Like the CERCLA cleanup program, the IRP seeks to minimize public health and environmental hazards associated with contaminated sites. As stated in Section 120 of CERCLA, federal facilities, including Air Force installations, are subject to applicable federal and state cleanup laws in the same manner and to the same extent as any non-federal entity. The IRP prescribes investigation and restoration activities conducted through a phased approach. Each phase systematically studies the effects of past environmental activities. At any point in the process, the governing agencies may determine that no further action is required and screen the site out of the process. Alternatively, a site posing an immediate threat to human health or the environment may require the federal government to undertake emergency response actions.

The primary phases of the CERCLA remedial action process, which generally apply to installation restoration projects, are:

Site Discovery - occurs through various means, including reports of releases to the Environmental Protection Agency (EPA), investigations by government authorities, property assessments/surveys, or incidental discoveries.

Site Assessment - this phase consists of several steps: 1) a preliminary assessment is a "desktop" review of available information; 2) the site inspection is a more detailed investigation, usually involving sampling and analysis of environmental media; 3) scoring the site involves applying the EPA hazard ranking model to assess the site's relative risk. The site may require listing on the EPA National Priority List (NPL), depending on the score; and 4) removal actions may be conducted at any time during the remedial action process to mitigate immediate environmental threats.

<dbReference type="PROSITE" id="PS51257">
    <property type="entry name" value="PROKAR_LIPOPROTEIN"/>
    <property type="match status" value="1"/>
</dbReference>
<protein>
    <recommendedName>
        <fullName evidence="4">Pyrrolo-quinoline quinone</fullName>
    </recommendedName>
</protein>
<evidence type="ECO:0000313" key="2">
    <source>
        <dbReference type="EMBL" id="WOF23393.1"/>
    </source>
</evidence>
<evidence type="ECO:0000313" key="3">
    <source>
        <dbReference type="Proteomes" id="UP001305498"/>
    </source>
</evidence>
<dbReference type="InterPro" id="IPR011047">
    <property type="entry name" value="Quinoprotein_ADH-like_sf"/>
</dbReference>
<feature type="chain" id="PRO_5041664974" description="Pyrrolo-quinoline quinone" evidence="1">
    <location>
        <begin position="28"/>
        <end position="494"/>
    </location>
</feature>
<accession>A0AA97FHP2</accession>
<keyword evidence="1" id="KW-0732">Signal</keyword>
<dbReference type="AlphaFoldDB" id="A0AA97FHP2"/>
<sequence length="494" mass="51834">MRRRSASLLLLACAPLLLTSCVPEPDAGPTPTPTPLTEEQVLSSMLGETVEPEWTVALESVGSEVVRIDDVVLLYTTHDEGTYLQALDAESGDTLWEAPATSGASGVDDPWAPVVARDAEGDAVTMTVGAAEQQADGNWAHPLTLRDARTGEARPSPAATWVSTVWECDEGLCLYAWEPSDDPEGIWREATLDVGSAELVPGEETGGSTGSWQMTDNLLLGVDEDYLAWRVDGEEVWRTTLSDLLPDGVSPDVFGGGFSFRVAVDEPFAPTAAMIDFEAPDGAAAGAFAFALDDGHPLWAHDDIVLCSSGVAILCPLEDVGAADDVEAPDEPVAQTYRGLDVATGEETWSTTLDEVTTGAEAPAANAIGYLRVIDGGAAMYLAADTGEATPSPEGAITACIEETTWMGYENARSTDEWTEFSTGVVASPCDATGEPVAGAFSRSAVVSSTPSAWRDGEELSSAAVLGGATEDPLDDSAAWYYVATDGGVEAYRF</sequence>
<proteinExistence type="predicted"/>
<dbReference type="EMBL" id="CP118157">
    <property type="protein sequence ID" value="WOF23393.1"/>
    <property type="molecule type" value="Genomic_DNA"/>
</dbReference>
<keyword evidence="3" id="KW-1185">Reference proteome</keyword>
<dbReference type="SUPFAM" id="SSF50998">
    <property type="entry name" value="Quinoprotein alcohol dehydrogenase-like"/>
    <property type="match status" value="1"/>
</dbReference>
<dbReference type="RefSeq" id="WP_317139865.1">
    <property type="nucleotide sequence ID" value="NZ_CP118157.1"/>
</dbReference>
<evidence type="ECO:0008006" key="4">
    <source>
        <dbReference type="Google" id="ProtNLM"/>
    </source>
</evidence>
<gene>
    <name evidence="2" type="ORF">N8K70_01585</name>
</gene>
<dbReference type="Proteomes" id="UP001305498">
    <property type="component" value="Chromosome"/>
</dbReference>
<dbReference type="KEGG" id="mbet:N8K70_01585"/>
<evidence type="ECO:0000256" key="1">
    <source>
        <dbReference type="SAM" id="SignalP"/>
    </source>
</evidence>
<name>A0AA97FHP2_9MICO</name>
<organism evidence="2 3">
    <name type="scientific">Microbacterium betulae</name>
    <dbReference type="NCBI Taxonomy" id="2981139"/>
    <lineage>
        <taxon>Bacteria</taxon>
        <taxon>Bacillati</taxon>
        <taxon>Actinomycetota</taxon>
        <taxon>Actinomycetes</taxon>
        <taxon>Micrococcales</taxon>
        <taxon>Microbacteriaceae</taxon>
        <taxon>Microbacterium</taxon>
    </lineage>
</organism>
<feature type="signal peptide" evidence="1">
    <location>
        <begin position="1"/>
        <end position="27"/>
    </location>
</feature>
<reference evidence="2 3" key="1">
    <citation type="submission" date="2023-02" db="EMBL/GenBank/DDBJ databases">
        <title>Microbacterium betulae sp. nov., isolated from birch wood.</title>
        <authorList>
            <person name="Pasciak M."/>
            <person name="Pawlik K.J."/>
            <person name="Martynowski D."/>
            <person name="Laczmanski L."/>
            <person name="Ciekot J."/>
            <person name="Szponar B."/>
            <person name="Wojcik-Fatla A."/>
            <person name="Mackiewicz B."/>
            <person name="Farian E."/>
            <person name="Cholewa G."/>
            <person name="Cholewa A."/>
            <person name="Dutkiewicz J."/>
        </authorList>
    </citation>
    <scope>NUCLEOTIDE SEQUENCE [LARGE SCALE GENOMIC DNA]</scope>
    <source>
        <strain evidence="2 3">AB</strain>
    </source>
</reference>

Remedial Investigation/Feasibility Study (RI/FS) - this phase fully characterizes the nature and extent of contamination at the site in sufficient detail to make informed risk management decisions, select the appropriate remedial option, develop a proposed remedial plan, and execute the Record of Decision (ROD).

Remedial Design/Remedial Action (RD/RA) - the site remedy is designed, pilot tested, constructed, and implemented during this phase. Long term operation, maintenance, and monitoring of the remedial action are included in this phase.

Some Air Force sites of contamination are subject to the RCRA corrective action process rather than CERCLA. The types of sites requiring RCRA corrective actions are primarily hazardous waste treatment, storage, or disposal (TSD) facilities permitted under RCRA. Part of the RCRA permit conditions require corrective actions when a release of a hazardous waste occurs from a RCRA permitted TSD facility or when the TSD facility is being closed. The regulations specifying that corrective actions must be taken at these types of sites are found at Title 40 CFR Subpart S - Corrective Action for Solid Waste Management Units. The actual cleanup process at these types of sites, however, will be in accordance with the CERCLA cleanup process discussed above.